• Important Stakeholder: A stakeholder who has been identified as important, using an appropriate prioritisation methodology (such as the Stakeholder Circle®), for the purpose of allocating scarce resources to ensure effective communication and to focus other stakeholder management initiatives.
  • Key Stakeholder: A stakeholder who has to power to prevent the project from achieving its full set of objectives and potentially may cause the project to fail.

Note: By these definitions, key stakeholders are always a potential risk to the project (opportunity and/or threat) but may not be particularly important ‘at this point in time’ if the relationship is working well (ie, they may not need high priority communication at this point in time). This will be the subject of a future blog.

Are you aware of any better definitions of key stakeholder?  Your comments are welcome.

Success and Stakeholders

I have been putting the hard yards into finishing my new book on Stakeholder Relationship Management Maturity (SRMM®) over the holiday period and have been considering the relationship between success and stakeholders.

One potential conclusion is that success is gifted to you by your stakeholders, you have to earn the gift but there is no way of knowing for sure if it will be granted. This means as a project manager, sports person or business executive, you have to put the effort in to ‘win’ by delivering ‘on-time and on-budget’, finishing first or achieving the planned objective; but achievement on its own does not translate to success. Success is when your achievement is acknowledged by your key stakeholders and they declare it a ‘success’.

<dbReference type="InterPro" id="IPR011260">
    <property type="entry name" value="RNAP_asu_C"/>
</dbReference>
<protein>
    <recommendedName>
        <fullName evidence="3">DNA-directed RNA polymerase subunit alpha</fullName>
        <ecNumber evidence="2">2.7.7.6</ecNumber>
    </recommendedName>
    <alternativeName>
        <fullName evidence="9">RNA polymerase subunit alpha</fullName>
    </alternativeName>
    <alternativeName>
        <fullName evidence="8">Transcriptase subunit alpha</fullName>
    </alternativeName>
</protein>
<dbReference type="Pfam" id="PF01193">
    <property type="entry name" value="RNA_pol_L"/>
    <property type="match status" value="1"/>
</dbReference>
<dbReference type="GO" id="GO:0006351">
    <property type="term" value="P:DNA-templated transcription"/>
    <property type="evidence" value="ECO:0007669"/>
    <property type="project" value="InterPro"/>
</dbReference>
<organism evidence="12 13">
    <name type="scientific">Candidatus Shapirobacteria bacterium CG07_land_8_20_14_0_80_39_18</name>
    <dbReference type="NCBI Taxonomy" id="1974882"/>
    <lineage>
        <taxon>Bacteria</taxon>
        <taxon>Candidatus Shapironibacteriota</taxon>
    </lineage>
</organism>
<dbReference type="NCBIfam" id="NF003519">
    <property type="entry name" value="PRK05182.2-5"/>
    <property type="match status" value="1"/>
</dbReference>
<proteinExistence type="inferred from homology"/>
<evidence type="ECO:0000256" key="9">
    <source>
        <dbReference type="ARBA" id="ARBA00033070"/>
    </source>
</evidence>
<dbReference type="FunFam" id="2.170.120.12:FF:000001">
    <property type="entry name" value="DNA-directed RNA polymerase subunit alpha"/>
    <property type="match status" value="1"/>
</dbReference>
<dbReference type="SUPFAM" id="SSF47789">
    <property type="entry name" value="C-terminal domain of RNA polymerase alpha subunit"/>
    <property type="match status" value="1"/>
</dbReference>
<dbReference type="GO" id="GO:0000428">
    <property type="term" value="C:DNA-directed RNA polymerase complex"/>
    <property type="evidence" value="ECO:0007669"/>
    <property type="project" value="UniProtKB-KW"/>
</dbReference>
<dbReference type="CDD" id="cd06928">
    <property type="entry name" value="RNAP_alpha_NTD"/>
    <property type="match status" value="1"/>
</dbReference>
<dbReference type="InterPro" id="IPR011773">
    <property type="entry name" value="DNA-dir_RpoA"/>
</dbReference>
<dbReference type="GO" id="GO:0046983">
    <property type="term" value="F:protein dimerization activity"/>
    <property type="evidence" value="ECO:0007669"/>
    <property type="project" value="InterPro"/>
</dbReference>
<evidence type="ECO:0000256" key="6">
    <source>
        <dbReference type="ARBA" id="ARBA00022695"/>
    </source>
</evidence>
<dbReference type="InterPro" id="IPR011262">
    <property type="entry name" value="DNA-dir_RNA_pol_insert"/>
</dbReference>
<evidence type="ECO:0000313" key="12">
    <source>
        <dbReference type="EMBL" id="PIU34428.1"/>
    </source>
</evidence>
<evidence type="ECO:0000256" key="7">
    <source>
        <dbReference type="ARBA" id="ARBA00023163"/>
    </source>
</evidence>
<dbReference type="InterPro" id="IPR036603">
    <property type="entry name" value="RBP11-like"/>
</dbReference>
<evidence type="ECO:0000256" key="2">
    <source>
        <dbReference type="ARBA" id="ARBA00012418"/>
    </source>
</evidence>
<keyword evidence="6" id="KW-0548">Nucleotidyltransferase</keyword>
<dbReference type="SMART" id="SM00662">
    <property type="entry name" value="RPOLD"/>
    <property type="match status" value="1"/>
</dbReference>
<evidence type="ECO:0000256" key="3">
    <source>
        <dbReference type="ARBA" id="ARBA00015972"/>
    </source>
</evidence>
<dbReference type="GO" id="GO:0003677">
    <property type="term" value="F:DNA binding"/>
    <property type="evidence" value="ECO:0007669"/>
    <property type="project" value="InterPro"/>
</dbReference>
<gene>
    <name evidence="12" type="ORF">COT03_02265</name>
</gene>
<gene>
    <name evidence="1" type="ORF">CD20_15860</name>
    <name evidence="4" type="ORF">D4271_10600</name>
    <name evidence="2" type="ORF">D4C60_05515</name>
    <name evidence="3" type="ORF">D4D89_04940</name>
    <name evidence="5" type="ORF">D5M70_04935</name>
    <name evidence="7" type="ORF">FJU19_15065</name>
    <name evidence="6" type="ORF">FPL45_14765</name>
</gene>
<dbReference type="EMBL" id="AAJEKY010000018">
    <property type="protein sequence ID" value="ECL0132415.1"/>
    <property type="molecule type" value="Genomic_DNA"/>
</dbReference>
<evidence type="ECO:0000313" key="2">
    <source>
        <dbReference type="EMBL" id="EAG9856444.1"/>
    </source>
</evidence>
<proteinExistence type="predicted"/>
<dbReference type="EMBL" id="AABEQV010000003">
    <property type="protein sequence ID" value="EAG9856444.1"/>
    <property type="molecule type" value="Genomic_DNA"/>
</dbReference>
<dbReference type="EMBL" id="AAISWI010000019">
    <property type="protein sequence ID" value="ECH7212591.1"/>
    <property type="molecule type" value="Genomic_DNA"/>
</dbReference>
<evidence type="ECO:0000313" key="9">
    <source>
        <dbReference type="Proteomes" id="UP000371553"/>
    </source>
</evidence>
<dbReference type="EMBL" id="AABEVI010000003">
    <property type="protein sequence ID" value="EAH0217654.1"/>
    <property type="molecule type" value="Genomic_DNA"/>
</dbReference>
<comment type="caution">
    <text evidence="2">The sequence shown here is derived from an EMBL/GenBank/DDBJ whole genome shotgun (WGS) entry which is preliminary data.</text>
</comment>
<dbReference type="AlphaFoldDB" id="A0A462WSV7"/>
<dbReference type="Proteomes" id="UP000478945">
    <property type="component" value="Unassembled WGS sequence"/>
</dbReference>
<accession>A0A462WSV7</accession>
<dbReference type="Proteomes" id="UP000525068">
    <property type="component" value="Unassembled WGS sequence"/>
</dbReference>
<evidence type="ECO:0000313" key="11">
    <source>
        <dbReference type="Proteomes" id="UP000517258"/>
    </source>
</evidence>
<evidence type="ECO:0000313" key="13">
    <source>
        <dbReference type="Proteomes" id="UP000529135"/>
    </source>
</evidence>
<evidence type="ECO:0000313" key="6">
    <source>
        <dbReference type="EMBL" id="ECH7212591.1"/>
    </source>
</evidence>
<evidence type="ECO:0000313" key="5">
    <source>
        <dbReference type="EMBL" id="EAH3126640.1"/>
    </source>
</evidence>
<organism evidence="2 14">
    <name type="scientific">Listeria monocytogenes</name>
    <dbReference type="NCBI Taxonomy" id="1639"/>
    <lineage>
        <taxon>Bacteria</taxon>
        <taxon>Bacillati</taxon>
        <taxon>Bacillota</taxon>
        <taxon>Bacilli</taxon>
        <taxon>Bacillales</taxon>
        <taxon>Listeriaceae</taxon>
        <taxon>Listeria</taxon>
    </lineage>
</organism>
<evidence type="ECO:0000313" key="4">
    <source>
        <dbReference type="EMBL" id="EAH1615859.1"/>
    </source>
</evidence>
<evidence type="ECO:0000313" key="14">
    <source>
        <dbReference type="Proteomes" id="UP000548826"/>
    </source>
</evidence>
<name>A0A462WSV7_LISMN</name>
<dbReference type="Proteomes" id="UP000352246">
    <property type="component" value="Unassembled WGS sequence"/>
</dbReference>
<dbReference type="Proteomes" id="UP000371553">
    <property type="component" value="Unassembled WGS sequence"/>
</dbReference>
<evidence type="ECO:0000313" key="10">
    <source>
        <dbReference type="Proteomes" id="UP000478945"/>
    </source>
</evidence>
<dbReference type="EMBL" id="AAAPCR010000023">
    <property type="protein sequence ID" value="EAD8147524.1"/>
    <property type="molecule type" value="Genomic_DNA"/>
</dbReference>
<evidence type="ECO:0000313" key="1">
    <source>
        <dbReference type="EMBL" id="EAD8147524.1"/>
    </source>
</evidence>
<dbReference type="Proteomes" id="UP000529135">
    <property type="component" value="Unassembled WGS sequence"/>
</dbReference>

Some of the world’s most famous buildings were project management disasters, but they are now considered outstanding successes. The Sydney Opera House overran time, overran budget and the original scope not achieved. The London Eye needed an additional £48 million loan from British Airways to finance is construction in addition to the original capital raising and was months late in opening to the public (in 2005 BA sold its share of the project for £95m and waived £60m of unpaid interest).